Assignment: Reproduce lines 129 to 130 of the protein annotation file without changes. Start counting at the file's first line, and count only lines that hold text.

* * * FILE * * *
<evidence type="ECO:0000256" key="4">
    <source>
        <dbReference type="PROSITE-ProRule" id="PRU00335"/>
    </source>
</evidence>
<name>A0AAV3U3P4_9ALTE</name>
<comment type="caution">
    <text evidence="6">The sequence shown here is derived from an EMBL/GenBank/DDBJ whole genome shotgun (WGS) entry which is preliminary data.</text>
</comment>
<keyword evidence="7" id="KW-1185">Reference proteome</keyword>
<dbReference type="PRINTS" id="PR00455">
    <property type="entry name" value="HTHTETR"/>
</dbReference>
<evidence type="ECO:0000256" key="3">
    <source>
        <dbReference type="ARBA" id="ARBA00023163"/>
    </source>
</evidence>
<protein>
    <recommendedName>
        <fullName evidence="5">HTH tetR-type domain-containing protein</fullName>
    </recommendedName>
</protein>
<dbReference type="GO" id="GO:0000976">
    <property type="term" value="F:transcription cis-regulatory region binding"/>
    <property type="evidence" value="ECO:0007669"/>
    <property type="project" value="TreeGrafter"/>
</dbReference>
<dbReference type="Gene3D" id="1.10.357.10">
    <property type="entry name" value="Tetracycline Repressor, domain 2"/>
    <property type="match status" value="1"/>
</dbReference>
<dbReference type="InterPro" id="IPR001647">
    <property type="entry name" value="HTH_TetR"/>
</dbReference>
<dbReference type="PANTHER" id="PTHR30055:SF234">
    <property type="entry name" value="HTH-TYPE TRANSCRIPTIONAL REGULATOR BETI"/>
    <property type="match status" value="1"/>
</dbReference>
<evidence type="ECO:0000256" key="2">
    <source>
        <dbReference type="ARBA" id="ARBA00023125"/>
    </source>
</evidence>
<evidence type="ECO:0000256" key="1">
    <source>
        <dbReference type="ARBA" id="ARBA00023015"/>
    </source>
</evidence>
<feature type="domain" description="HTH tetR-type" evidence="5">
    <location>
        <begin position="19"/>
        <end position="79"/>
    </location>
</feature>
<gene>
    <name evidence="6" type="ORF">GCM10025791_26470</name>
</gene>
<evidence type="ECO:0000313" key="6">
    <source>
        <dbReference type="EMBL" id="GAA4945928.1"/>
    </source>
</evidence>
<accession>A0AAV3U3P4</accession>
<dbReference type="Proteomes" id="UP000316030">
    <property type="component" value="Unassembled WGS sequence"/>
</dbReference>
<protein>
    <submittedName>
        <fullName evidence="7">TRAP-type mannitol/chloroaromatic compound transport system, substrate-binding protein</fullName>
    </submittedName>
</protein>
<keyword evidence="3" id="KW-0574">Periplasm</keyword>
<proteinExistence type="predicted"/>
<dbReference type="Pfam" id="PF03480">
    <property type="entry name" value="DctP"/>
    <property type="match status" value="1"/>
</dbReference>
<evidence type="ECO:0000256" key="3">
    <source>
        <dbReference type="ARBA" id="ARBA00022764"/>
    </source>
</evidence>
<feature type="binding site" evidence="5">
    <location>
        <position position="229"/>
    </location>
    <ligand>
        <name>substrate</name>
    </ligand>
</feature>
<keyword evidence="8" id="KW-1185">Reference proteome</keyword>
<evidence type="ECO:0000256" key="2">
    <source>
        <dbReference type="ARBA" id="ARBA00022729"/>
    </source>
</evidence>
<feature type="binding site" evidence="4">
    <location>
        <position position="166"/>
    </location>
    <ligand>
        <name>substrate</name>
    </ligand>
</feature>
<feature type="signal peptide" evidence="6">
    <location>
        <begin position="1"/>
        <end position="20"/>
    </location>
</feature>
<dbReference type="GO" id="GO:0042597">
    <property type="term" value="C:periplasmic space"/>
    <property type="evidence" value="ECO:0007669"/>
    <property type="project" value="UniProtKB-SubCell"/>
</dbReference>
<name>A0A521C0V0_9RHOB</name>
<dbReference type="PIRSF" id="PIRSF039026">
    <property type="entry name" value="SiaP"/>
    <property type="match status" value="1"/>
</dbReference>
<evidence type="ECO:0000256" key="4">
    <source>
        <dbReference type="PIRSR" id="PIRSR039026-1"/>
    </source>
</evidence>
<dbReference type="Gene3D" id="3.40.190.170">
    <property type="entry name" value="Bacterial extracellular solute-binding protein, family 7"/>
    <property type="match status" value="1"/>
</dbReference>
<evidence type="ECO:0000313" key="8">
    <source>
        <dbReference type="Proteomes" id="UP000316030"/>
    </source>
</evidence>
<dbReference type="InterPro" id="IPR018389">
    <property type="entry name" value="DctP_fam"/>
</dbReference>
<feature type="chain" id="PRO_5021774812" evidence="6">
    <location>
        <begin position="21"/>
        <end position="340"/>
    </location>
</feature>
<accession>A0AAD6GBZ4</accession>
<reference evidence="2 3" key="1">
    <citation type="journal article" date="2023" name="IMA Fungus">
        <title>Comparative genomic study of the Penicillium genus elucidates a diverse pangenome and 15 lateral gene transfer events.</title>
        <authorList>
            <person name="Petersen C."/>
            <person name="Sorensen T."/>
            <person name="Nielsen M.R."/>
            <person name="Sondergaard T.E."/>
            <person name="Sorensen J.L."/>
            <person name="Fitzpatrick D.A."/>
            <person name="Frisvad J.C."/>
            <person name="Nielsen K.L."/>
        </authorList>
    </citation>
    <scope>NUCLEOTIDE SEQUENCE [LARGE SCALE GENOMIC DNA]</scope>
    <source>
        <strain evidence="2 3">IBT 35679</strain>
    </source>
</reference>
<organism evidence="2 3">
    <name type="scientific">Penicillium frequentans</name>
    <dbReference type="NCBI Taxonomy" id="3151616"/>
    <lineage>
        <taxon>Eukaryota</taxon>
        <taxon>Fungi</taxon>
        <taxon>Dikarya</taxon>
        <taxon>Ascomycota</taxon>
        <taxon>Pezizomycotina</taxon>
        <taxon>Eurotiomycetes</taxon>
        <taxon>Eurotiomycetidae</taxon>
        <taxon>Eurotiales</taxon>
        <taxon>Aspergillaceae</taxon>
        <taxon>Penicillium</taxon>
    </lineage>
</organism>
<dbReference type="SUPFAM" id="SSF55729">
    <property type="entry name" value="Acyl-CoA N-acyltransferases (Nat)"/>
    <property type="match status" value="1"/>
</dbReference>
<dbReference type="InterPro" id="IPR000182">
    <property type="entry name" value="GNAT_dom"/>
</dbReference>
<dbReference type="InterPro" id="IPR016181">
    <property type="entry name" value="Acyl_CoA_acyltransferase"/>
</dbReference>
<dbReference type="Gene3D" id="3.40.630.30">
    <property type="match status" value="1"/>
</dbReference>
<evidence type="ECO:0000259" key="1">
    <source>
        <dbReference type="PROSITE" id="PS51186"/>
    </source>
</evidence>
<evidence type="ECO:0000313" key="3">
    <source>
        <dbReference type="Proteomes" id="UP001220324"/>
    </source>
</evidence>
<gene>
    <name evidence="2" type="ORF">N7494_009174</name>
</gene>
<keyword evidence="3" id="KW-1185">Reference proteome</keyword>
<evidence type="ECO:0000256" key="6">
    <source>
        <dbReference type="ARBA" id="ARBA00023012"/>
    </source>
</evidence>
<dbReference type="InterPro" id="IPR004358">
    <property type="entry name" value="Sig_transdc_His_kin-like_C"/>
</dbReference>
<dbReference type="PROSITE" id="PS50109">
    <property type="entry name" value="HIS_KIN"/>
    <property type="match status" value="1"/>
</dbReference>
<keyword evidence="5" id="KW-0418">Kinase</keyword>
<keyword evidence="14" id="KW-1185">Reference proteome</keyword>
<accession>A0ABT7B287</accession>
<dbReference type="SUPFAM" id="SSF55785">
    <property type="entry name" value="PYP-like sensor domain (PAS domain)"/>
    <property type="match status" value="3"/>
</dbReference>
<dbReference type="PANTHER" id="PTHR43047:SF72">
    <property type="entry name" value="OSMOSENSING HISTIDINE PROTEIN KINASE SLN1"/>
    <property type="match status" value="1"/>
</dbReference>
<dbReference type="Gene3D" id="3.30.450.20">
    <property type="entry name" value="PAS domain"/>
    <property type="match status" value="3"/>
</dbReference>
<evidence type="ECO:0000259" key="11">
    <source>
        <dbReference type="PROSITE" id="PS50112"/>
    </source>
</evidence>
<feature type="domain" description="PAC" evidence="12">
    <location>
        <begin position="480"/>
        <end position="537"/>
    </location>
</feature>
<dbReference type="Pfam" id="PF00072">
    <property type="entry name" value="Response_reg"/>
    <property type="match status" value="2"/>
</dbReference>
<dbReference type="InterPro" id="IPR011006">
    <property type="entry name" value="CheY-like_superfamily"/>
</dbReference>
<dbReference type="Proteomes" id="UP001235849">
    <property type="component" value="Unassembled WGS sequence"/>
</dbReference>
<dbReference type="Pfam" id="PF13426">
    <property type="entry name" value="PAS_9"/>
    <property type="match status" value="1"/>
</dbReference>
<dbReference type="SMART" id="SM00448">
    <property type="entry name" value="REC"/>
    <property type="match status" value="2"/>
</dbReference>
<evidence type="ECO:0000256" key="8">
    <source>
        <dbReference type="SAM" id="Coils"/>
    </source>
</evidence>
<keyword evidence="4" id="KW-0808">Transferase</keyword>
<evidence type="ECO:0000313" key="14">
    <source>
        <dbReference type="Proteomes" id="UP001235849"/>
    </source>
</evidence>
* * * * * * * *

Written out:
    <property type="match status" value="1"/>
</dbReference>